MI Jonathan Schoop - He's batting 300 with power and coming into his own. Watch him!
OF Mike Trout - He is still the best of the bunch and the stolen bases are back.
OF Kris Bryant - I want to put the NL homerun leader at third base so badly!
OF Ian Desmond - I want to put him back at shortstop so badly!
OF Mookie Betts - Okay, I'm not writing my wish that Betts was still at second base. But I do.
OF Yoenis Cespedes - He's earning every penny at the plate but the stolen bases are gone.
DH David Ortiz - He's going out in style at the plate, unfortunately for him the Red Sox suck.
SP Jose Fernandez - Even with a rough start to the year he is plowing through MLB with ease.
SP Stephen Strasburg - The fear of injury never goes away, he is a true ace.
SP Clayton Kershaw - Hopefully the back injury is as minor as it sounds.
SP Noah Syndergaard - He is the new Mets ace in a rotation of aces.
SP Madison Bumgarner - This is the guy you want on the mound on the last day of the season.
MR Andrew Miller - He could be the Cubs closer in a week or two.
MR Dellin Betances - The Yankees bullpen is as good as expected, the team is pretty weak otherwise.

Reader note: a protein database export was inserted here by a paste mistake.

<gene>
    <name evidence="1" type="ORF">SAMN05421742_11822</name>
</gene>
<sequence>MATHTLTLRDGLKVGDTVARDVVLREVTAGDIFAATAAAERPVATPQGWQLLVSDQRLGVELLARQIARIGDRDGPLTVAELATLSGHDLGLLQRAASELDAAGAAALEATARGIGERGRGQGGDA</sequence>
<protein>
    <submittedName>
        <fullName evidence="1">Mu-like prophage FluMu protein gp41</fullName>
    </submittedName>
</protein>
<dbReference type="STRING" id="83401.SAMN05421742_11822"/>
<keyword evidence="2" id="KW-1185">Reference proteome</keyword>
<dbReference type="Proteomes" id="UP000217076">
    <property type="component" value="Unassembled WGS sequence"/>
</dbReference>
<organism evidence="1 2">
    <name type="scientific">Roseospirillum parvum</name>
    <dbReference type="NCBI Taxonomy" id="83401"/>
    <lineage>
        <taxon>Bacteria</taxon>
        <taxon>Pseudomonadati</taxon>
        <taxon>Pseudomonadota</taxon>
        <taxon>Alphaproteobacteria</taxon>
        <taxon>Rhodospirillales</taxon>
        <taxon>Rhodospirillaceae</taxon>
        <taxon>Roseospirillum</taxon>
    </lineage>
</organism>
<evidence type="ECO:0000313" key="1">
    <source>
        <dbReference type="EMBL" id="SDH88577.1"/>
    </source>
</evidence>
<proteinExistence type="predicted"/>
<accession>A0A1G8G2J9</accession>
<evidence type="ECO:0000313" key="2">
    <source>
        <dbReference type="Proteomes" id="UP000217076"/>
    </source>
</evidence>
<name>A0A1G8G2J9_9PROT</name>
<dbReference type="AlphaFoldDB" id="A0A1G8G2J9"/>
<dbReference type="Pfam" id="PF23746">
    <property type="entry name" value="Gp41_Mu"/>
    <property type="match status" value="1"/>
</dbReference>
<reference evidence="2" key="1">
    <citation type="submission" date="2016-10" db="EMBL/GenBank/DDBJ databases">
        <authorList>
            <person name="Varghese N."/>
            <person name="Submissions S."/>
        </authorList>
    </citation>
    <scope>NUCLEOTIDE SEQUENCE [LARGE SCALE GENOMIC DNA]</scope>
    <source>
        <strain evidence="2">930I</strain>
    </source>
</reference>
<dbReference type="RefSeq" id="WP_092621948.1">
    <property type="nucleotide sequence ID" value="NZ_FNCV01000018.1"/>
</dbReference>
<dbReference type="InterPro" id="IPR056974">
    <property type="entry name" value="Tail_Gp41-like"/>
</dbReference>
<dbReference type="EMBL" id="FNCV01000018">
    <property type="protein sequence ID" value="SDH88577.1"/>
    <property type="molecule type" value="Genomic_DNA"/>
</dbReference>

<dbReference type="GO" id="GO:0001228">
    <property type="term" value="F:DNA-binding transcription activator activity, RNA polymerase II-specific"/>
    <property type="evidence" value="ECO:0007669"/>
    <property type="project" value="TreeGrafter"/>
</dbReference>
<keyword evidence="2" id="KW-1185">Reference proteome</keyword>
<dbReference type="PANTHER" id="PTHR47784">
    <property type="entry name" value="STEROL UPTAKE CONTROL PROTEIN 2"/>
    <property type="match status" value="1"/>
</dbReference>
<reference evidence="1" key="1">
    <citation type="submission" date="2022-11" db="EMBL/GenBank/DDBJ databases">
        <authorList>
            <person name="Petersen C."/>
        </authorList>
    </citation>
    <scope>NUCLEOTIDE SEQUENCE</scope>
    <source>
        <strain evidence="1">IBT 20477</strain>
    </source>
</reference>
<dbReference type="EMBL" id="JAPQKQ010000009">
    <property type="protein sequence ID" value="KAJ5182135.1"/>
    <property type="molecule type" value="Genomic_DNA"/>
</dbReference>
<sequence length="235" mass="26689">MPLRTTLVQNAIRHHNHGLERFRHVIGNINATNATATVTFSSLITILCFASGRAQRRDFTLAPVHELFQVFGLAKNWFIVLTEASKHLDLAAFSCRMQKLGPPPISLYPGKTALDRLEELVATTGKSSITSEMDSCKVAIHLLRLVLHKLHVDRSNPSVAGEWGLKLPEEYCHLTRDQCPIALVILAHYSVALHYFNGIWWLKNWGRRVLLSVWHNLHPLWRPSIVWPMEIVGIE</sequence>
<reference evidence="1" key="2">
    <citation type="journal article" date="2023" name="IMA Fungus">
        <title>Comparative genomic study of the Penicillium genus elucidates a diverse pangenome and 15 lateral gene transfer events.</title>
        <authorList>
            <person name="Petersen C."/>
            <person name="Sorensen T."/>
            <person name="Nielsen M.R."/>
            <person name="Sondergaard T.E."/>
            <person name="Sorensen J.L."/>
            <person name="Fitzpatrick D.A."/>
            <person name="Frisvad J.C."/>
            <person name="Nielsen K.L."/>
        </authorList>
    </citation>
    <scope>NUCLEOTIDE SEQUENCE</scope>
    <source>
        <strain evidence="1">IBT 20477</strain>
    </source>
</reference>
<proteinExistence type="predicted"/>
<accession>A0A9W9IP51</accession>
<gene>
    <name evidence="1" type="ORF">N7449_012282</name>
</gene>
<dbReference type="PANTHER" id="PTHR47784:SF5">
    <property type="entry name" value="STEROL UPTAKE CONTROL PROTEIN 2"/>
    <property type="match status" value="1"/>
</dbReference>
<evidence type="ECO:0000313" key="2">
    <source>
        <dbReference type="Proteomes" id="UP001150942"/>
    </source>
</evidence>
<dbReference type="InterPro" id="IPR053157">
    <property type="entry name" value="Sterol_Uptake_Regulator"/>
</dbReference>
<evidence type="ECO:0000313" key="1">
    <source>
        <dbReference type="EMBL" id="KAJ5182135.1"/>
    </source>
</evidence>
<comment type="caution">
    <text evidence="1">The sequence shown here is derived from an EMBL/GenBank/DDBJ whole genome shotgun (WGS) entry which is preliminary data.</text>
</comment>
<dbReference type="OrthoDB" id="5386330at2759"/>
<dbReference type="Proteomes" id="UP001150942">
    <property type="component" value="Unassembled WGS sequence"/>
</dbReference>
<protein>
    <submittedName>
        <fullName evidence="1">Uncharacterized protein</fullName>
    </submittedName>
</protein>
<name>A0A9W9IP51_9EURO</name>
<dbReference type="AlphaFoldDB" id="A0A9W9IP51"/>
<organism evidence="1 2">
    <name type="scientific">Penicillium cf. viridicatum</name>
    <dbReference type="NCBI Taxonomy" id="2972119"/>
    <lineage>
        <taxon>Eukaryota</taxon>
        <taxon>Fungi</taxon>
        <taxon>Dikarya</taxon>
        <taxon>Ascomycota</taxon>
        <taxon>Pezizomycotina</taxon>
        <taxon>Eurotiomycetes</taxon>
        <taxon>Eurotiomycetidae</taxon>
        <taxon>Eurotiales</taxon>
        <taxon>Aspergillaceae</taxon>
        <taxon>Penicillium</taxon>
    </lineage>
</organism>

MR Justin Wilson - He should be a Yankee too. Cashman makes some strange trades.
CL Zach Britton - The closer for the first place Orioles is a certified stud.
CL Kenley Jansen - He should be one of the most heavily checked free agents this fall.
I tried not to pick the obvious guys every time, though this doesn't stray too far from the statistical best. A fun experiment would have been to use a 260 budget to pick the roster but who has that kind of time?
The 2016 Honorable Mentions (mostly breakouts and rookies):
OF Jackie Bradley Jr - He is on pace for a 20/20 season if he can maintain his current production.
SS Aledmys Diaz - The Cuban found his mojo when he got DFA'd, now Peralta's old job is his.